Magna International is a world leader in metal body parts, but it has been very cautious when it comes to moving into so-called megacasting, which combines multiple underbody parts in one. Pioneered by Tesla and its suppliers, the process is being investigated by several automakers, with Volvo planning to start using the technique in 2025. But the move to megacasting carries risks. "I think we have got to be careful. It's not as easy as it seems," Magna's new head of Europe, Uwe Geissinger, told Automotive News Europe Correspondent Nick Gibbs on the sidelines of the IAA Mobility show in Munich. It was Geissinger's first interview since his June promotion. Magna, the world's fourth-largest automotive parts supplier, according to an Automotive News ranking, has multiple areas of expertise, including metal parts, fascias, electronics and seating. In June, the Canadian company completed the purchase of Sweden's Veoneer, an active safety specialist that Magna hopes will boost its revenue in a key area of concern for European automakers. Europe accounted for 40 percent of Magna's revenue in the second quarter of the year, putting the region a second behind North America.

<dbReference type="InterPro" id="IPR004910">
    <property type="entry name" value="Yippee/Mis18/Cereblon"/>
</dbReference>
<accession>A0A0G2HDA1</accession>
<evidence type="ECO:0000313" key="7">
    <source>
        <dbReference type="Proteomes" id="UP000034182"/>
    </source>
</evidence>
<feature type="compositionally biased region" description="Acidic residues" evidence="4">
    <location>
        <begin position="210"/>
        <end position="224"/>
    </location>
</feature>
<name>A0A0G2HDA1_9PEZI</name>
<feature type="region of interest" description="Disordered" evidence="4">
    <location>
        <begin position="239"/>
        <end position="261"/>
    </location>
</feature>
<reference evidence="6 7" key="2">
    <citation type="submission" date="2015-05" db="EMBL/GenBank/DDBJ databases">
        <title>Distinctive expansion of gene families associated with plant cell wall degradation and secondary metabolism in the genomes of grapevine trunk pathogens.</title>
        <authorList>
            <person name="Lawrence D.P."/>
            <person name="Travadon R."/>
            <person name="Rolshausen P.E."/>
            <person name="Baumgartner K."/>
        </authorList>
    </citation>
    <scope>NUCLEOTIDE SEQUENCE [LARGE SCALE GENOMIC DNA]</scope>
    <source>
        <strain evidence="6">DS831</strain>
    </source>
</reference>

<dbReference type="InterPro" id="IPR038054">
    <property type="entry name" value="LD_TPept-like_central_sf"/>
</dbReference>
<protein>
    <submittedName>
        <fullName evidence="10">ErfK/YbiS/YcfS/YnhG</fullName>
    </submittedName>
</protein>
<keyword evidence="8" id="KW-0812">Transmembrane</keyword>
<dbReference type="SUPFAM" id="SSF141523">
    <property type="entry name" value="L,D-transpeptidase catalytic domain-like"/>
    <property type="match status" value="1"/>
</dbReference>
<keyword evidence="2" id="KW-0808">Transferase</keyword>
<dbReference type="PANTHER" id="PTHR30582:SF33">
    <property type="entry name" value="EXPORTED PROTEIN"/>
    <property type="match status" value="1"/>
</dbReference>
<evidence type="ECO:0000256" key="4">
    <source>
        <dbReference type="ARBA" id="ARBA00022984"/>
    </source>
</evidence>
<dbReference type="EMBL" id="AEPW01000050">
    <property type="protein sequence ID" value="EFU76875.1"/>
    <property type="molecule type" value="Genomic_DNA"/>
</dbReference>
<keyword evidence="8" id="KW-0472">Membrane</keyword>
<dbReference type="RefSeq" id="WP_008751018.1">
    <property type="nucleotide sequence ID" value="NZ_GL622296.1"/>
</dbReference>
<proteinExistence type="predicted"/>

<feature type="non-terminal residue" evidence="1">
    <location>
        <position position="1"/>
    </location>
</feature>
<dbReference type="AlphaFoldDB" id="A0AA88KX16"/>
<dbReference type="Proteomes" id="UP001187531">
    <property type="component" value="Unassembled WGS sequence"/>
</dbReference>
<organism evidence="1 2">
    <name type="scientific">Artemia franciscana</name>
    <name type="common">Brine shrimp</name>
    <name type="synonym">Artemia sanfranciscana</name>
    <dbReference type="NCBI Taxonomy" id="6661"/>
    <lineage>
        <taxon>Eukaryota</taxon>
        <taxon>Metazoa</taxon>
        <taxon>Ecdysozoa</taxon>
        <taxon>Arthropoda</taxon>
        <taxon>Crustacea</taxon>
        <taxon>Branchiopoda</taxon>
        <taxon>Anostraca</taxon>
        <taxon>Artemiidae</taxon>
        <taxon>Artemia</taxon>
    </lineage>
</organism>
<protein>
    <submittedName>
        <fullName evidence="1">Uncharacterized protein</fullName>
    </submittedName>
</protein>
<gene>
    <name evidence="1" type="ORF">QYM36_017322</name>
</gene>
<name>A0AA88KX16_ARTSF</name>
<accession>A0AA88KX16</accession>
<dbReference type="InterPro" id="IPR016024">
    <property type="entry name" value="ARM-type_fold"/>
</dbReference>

Metal body parts and structures are Magna's biggest business globally. Raw material prices have been hitting automakers hard. What trends are you seeing?
Actually, steel came down a bit, which is good. Obviously, we have got to see where the entire market is going right now. There is a lot of uncertainty still, more on semiconductors, but steel prices coming down definitely helps the industry.